Vessel could be 'trade ambassador'
Campaign to recommission Royal Yacht
A campaign has been launched (no pun intended) to set the Royal Yacht Britannia free of her anchors and given a second wind as a trade ambassador.
Business leaders and former naval chiefs have thrown their support behind the idea of recommissioning the ship and using it to drum up business for post-Brexit Britain.
The vessel is currently thriving as a tourist attraction in the port of Leith where the locals appear to be implacably opposed to any idea of seeing her return to the high seas any time soon.
Her future, however, is now subject to a plan gathering support in high places. Lord West, a former First Sea Lord, told The Daily Telegraph that he saw at first-hand how the vessel generated trade deals worth billions of pounds when he sailed her to Asia shortly before she was taken out of service.
The vessel was decommissioned in 1997 under Tony Blair’s government, much to the regret of those (including The Queen herself) who valued her role in helping to secure billions of pounds of trade deals.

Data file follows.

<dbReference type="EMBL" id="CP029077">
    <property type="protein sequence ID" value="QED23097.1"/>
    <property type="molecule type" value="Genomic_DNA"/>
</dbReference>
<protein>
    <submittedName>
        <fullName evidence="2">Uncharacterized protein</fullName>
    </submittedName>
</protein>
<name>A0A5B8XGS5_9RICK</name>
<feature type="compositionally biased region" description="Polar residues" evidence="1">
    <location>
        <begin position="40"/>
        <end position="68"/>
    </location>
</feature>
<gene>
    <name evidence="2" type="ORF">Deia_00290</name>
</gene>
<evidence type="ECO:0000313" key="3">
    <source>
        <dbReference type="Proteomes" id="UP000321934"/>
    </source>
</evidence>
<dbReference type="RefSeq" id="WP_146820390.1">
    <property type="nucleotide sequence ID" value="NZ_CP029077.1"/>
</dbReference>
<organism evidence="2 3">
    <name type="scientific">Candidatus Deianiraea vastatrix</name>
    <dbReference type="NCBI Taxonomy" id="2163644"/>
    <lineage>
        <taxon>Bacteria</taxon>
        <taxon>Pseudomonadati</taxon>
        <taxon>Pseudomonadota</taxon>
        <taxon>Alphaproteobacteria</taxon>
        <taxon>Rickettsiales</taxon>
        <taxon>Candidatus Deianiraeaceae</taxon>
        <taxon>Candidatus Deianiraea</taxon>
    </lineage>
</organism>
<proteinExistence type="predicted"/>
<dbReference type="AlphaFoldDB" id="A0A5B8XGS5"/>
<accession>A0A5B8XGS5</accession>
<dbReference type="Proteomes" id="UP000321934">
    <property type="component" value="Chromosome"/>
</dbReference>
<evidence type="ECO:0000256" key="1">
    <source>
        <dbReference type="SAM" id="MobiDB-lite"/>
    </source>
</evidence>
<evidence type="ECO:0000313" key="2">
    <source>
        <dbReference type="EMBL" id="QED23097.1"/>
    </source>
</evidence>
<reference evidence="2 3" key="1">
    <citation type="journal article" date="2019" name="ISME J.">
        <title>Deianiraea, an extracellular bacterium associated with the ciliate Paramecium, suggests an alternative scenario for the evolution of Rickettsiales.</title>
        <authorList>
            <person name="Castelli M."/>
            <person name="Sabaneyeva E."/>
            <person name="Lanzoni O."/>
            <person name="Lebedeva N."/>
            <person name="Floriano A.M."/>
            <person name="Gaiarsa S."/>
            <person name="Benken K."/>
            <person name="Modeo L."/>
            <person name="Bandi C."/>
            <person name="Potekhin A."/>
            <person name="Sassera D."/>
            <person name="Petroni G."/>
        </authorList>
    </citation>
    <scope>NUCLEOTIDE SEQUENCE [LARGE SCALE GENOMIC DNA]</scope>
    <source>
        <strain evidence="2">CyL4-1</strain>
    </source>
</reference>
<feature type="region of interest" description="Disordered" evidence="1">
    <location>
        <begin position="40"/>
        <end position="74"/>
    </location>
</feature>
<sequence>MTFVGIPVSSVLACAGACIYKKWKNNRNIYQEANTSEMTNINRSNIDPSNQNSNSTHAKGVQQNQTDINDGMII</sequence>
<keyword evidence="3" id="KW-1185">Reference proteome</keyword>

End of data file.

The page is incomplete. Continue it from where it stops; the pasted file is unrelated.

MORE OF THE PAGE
Lord West, a Labour peer said: “Getting rid of the Royal Yacht was a terrible error. It was a wonderful icon of Britishness. I took her on her last deployment to the Far East … £2.75bn worth of contracts were signed on board for British goods.”
Boris Johnson, the Foreign Secretary (right), is also keen on the revival plan which is being headed by Tory MP Jake Berry, who will lead a parliamentary debate next month entitled “Reintroduction of the Royal Yacht Britannia for the purpose of international trade.”
Among other options being proposed is the commissioning of a new ship. Matthew Hood, a former Ministry of Defence employee, worked on plans for a replacement for the Britannia in the 1990s that was ditched after Labour took power in 1997.
Britannia was the 66th Royal Yacht and there is a long history of entertaining political and business leaders, often hosted by members of the Royal Family.
Prising her out of Leith, where it attracts 300,000 visitors, may prove the most challenging of negotiations, although there seems to be some muddled thinking among those who have publicly stated their opposition to removing the vessel.
Fraser Parkinson, a city guide and administrator of the Spirit of Leithers website, said: “It’s a sure sign that business and public ratings are bad when Boris and the Telegraph come up with a plan featuring an ex royal yacht and industrialists with bulging wallets all floating on a sea of ‘outdated nostalgia’.”
Having written off Britannia’s chances of winning business in the modern world he then goes to describe her as a “beacon shining over Leith’s hard fought economic revival, it’s a huge bonus to the local economy”, surely contradicting his early comment.